Anti-vaccine campaign being blamed for whooping cough epidemic
An anti-vaccine campaign has been blamed for the drastic increase in cases of pertussis, better known as whooping cough, in California.
Till June 10 this year, the California Department of Public Health recorded a total of 3,458 pertussis cases. Nearly 800 of those cases were reported in the final two weeks of that period. The total is more than all pertussis cases reported in the entire 2013.
Dr. Ron Chapman, director of the California Department of Public Health, has cautioned that the disease might peak this year. Pertussis is a cyclical disease that peaks every 3-5 years. The disease' last peak in the state occurred in 2010, when 9,159 cases were recorded.
The 2010's figure represented the highest spike of pertussis since 1947. At that time, just 91 per cent of kindergarteners had been vaccinated against the disease in the state.
Late last year, a study published in the medical journal Pediatrics, blamed an anti-vaccine campaign for the outbreak. The researchers tracked the number of parents who filed for NMEs (nonmedical exemptions) from California's vaccination program and compared the date with reported cases of whooping cough. The researchers found that those within an exemption cluster were 2.5 times more likely to reside in a region with an outbreak of pertussis.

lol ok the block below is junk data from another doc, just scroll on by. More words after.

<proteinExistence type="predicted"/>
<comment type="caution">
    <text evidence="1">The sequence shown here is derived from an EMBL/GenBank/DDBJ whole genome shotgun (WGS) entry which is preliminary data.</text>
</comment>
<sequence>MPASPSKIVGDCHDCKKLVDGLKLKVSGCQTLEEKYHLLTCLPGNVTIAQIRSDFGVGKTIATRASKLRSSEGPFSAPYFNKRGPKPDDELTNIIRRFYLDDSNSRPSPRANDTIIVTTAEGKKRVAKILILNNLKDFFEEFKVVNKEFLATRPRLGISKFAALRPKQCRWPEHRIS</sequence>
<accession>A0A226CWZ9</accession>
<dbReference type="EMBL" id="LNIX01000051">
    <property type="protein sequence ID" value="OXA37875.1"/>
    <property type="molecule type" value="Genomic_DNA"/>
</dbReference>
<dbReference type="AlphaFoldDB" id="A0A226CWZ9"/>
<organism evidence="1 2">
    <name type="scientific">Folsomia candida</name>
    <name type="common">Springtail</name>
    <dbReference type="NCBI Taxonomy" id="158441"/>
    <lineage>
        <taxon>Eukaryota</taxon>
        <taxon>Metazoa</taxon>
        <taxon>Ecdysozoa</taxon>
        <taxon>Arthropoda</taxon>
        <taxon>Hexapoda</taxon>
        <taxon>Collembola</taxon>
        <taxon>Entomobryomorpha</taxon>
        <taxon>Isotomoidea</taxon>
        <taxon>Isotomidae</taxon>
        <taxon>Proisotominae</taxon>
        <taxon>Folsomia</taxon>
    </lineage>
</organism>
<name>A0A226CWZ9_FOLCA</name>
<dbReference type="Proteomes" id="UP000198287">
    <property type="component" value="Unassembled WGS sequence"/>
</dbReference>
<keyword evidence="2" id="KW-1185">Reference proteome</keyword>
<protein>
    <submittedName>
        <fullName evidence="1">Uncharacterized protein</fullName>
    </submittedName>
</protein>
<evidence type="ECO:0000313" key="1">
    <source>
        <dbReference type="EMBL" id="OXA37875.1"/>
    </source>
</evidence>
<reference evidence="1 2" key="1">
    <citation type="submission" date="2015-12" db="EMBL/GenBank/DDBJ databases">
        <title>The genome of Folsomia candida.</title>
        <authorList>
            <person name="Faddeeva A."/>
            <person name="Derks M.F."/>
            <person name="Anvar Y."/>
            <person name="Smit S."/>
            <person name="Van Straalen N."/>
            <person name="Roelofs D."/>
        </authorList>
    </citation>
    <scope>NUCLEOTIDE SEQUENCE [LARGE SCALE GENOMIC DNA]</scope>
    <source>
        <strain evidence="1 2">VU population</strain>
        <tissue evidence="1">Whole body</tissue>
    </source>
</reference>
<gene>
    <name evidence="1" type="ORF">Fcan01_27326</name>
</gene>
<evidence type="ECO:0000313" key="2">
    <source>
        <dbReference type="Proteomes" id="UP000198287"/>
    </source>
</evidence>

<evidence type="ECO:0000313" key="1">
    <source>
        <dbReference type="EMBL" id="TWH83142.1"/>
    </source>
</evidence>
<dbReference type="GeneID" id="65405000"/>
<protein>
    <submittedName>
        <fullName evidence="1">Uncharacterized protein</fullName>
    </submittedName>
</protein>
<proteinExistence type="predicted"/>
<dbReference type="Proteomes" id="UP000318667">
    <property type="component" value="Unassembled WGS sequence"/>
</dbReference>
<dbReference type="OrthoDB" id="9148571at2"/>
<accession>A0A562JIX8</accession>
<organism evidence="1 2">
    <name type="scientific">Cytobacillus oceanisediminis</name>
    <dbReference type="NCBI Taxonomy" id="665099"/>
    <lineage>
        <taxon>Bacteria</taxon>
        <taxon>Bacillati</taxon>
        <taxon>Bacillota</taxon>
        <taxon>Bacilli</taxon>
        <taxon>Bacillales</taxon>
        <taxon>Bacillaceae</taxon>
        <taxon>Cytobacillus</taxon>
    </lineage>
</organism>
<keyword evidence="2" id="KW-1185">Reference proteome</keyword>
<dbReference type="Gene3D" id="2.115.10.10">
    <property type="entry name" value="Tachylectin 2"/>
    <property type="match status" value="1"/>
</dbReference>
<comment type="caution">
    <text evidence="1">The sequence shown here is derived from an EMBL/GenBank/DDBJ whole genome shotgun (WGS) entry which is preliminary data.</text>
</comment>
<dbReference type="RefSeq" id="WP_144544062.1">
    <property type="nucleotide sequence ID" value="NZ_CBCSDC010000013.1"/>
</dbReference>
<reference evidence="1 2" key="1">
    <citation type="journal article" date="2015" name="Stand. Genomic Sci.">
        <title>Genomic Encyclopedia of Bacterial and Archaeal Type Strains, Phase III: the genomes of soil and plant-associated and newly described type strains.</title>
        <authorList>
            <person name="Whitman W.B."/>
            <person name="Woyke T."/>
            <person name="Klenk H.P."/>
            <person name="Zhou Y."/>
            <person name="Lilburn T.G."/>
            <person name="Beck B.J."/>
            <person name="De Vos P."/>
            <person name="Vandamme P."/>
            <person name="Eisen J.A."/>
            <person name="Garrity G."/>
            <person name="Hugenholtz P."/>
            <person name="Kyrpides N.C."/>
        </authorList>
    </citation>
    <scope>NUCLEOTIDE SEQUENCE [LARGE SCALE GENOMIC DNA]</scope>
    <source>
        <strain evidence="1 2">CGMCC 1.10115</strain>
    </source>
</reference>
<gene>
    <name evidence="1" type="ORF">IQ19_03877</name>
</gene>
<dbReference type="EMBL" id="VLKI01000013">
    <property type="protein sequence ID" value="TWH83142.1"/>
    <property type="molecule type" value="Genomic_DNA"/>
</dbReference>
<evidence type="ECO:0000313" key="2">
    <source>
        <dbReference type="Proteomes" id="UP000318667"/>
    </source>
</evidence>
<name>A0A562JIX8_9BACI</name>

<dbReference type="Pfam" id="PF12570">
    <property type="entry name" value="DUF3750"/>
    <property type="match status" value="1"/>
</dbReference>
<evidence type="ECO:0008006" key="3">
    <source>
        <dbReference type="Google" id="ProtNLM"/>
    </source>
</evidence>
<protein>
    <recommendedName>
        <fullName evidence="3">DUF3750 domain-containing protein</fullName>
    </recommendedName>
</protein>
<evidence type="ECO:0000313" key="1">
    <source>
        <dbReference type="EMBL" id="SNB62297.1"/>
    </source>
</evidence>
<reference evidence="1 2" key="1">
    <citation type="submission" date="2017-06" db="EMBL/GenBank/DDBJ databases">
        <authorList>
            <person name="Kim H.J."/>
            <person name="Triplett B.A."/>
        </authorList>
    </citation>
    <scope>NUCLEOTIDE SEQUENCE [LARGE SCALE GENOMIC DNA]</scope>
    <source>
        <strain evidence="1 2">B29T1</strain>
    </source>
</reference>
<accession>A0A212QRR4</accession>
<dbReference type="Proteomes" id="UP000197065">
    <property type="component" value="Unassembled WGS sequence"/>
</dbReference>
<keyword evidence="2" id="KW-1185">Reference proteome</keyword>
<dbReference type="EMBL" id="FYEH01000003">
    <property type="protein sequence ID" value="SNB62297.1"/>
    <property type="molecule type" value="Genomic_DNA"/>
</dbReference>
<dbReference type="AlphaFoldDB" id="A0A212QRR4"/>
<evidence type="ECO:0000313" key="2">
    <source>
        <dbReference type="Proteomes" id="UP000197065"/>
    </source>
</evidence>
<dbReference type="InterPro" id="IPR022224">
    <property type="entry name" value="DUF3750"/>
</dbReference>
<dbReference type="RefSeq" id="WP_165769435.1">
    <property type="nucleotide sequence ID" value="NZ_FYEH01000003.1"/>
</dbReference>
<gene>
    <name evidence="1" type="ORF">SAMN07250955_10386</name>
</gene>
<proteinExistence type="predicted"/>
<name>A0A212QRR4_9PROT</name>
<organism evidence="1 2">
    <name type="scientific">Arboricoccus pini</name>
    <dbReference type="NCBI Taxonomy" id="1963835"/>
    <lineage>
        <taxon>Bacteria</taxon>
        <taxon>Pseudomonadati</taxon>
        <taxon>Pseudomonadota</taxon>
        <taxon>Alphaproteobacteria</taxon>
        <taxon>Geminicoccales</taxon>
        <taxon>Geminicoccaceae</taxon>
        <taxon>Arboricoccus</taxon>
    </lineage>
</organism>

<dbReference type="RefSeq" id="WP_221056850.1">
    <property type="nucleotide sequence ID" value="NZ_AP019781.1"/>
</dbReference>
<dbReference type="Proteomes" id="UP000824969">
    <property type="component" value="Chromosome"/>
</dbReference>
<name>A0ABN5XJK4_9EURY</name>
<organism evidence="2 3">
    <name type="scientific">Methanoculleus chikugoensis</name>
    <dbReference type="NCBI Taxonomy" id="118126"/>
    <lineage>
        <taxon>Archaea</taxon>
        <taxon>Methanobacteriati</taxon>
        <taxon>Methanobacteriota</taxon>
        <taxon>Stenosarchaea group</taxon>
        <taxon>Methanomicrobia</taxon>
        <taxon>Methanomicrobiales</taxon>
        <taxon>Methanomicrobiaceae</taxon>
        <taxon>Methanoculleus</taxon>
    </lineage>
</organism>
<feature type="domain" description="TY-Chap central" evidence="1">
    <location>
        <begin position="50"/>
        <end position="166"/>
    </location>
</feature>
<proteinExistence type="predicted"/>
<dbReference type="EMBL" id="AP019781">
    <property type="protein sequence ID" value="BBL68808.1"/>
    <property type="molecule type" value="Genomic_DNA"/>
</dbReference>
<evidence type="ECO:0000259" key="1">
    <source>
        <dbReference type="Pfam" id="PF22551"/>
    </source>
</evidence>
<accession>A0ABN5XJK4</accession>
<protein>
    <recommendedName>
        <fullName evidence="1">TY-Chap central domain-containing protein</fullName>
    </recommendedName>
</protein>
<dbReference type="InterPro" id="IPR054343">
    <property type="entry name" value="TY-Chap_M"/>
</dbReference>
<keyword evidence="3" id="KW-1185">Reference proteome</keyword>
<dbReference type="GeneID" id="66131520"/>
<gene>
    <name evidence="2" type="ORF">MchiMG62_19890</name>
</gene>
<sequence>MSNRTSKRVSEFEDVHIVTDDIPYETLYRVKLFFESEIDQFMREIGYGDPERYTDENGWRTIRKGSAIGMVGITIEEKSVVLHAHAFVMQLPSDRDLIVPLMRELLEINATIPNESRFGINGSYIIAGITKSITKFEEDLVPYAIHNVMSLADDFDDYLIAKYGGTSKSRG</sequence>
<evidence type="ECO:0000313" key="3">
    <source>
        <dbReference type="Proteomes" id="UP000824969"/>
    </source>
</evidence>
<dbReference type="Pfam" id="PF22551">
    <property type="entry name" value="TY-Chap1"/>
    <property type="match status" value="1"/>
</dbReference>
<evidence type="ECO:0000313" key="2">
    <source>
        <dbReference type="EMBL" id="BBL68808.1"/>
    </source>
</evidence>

The anti-vaccine campaign was started by physician Andrew Wakefield who linked MMR (Measles Mumps Rubella) vaccine with the inception of autism, prompting many parents not to get the children vaccinated.
Criticizing the campaign, the New Republic's senior editor Julia Ioffe wrote, "The movement that was once a fringe freak show has become a menace, with foot soldiers whose main weapon is their self-righteousness. For them, vaccinating their children is merely a consumer choice."
Wakefield's anti-vaccine campaign originally started in Great Britain in 1998, when he first linked MMR vaccine with the onset of autism. But, he was found guilty of serious professional misconduct and banned from practicing medicine in Britain. Then, he moved to Texas and re-started his controversial campaign.
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